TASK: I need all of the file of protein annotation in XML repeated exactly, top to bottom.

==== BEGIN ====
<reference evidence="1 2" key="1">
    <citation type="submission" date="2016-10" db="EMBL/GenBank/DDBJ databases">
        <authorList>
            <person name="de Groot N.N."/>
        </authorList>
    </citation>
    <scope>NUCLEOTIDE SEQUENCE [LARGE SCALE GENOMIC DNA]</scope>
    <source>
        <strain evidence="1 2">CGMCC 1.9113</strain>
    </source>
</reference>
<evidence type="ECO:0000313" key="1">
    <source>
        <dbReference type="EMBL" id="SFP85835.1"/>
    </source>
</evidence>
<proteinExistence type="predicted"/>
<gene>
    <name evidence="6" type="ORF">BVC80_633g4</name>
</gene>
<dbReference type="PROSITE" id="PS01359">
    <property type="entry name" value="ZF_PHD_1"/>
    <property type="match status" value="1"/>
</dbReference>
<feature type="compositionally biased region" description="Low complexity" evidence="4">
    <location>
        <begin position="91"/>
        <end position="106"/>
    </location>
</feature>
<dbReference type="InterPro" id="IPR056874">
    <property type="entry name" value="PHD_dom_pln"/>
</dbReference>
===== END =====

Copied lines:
<reference evidence="1 2" key="1">
    <citation type="submission" date="2016-10" db="EMBL/GenBank/DDBJ databases">
        <authorList>
            <person name="de Groot N.N."/>
        </authorList>
    </citation>
    <scope>NUCLEOTIDE SEQUENCE [LARGE SCALE GENOMIC DNA]</scope>
    <source>
        <strain evidence="1 2">CGMCC 1.9113</strain>
    </source>
</reference>
<evidence type="ECO:0000313" key="1">
    <source>
        <dbReference type="EMBL" id="SFP85835.1"/>
    </source>
</evidence>
<proteinExistence type="predicted"/>
<gene>
    <name evidence="6" type="ORF">BVC80_633g4</name>
</gene>
<dbReference type="PROSITE" id="PS01359">
    <property type="entry name" value="ZF_PHD_1"/>
    <property type="match status" value="1"/>
</dbReference>
<feature type="compositionally biased region" description="Low complexity" evidence="4">
    <location>
        <begin position="91"/>
        <end position="106"/>
    </location>
</feature>
<dbReference type="InterPro" id="IPR056874">
    <property type="entry name" value="PHD_dom_pln"/>
</dbReference>